8. (C/NF) The real wildcard is the Conservatives. The Conservatives uniformly opposed devolution when it was narrowly approved in a 1997 referendum and some cling to this position. Despite the fact that the Welsh now almost uniformly support current or greater levels of devolution, some observers suspect the Conservatives may still harbor a desire to pull back. Richard Wyn Jones, the director of the Welsh Governance Center at Cardiff University and one of the foremost experts on Welsh politics, laid out a potential scenario: should the Conservatives win in Westminster in the next general election, historical Welsh suspicion of Westminster Tories could be exacerbated by significant Tory spending cuts (the Welsh economy is heavily dependent on government expenditure). With Labour and Plaid still in power in Cardiff through 2011, popular opposition to Westminster could lead to support for a devolution referendum. A "yes" vote in a referendum would have to be approved by Parliament in Westminster, however. The Conservatives, wanting to assert their opposition to the "breakup" of the union and perhaps wanting to guard their right flank from the recently strengthened British Nationalist Party and UK Independence Party (reftel), might block the move. In Jones' view, this scenario could lead to a significant crisis in the UK's fundamental political structure.

9. (C/NF) Nevertheless, the current leadership of the Conservatives in Wales, especially AM Nick Bourne, has no desire to push a confrontation. Bourne told Poloff that he and his fellow Welsh Conservatives have long since gotten over their devolution defeat and now are focusing on making devolution work. A recent book by one of the Welsh Conservatives' key thinkers, AM David Melding, argues that greater devolution along the Scottish model is actually the best way to solidify the British state. Melding argues that the UK has already moved a long way towards federalism, and the union would best be served by making it official. Bourne told Poloff he enjoys good relations with UK Conservative leader David Cameron and talks with him weekly. But a Conservative victory in the UK in 2010 would be the first time since devolution started in 1997 that there will be different parties in power at opposite ends of the M4 motorway (which connects Cardiff to London) and no one is sure how this will play out. Visit London's Classified Website: XXXXXXXXXXXX MELVILLE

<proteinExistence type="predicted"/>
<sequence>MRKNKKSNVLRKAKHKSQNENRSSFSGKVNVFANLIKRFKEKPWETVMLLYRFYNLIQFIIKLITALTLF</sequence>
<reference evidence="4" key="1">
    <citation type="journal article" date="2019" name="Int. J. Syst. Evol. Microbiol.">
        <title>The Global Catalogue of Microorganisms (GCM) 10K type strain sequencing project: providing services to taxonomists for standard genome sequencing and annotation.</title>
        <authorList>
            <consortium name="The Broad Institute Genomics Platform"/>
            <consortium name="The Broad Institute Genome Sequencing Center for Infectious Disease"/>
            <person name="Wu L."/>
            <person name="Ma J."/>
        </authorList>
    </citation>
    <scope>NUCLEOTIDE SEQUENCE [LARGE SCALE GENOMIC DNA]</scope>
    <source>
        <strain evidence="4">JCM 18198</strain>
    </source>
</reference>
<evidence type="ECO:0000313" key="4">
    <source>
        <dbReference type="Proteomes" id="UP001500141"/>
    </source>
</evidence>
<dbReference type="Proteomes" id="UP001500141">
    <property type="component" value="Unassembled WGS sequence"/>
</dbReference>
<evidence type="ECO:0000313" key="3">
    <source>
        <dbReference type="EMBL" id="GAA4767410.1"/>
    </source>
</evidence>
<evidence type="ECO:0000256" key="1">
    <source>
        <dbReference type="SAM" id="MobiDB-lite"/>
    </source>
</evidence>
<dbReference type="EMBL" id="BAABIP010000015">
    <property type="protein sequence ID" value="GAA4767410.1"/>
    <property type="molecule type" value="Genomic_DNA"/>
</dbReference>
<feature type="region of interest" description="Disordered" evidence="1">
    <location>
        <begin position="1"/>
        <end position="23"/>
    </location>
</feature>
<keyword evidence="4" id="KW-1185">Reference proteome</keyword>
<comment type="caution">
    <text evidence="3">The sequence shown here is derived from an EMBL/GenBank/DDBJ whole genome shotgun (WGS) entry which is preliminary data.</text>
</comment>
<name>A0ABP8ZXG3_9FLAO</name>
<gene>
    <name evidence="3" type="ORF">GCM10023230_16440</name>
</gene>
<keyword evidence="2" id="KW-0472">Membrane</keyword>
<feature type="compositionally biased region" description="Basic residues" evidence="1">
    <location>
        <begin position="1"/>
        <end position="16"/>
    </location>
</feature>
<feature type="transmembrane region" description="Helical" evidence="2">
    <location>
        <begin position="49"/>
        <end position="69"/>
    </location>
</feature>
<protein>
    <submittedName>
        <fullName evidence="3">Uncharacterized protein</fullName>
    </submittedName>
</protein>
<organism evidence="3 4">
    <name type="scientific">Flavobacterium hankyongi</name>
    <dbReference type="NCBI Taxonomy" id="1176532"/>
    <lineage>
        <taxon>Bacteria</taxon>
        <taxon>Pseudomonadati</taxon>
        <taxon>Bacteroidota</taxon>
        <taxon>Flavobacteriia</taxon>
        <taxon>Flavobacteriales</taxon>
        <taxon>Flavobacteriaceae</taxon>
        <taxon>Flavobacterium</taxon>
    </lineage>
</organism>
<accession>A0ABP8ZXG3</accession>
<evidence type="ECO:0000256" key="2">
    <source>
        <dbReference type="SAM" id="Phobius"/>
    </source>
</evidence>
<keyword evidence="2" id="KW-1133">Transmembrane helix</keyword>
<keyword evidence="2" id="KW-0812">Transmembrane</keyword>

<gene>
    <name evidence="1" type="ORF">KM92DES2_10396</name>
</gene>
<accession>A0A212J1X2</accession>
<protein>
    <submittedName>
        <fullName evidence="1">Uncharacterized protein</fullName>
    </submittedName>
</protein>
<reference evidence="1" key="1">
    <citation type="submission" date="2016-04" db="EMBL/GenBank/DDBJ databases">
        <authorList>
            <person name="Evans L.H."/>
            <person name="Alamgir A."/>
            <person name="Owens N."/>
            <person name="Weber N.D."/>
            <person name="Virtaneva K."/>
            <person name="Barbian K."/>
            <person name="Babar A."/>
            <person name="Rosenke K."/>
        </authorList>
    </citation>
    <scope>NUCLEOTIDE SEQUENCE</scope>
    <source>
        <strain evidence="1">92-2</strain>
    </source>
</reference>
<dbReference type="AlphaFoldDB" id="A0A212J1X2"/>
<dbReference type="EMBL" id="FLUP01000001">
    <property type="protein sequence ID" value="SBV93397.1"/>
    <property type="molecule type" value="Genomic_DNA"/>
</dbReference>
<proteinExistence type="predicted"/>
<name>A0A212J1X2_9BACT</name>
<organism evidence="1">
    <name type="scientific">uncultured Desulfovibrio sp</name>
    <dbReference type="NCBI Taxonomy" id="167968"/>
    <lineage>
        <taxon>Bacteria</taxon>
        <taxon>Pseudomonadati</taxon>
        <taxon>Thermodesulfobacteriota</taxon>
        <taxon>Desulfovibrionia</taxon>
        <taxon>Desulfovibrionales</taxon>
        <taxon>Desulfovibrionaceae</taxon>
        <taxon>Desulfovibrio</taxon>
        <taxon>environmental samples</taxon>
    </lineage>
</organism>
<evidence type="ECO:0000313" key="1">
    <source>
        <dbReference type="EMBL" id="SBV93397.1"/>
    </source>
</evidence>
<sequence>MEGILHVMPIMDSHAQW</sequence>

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Re: Welsh WikiLeaks

Post by Cormorant » Sun Feb 13, 2011 9:07 pm

This is old stuff.

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Re: Welsh WikiLeaks

Post by Marhak » Sun Feb 13, 2011 10:21 pm

Oh, you're back, are you? So what if it is old stuff? It needs to be seen, read and inwardly digested, because the English agenda remains intact.

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Re: Welsh WikiLeaks

Post by Anselm » Sun Feb 13, 2011 11:26 pm

The most hilarious part was where Hywel Francis - allegedly - says that London don't like Carwyn Jones, and have been toying with the idea of parachuting some suitable toady into the First Minister job. One possible candidate was Peter Hain, long past his sell-by date and having completed a notably undistinguished term in the non-job of Secretary of State. The other one was Eluned Morgan, a particularly outstanding exponent of the Not Frightfully Good, of whom the best that can be said is ... yes ... quite ... it'll come back to me ... oh well, some other time, perhaps ...

'Against a promontory my ship' Rump L. Stiltz-Kinn

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Rod Coward
Cornish Pirates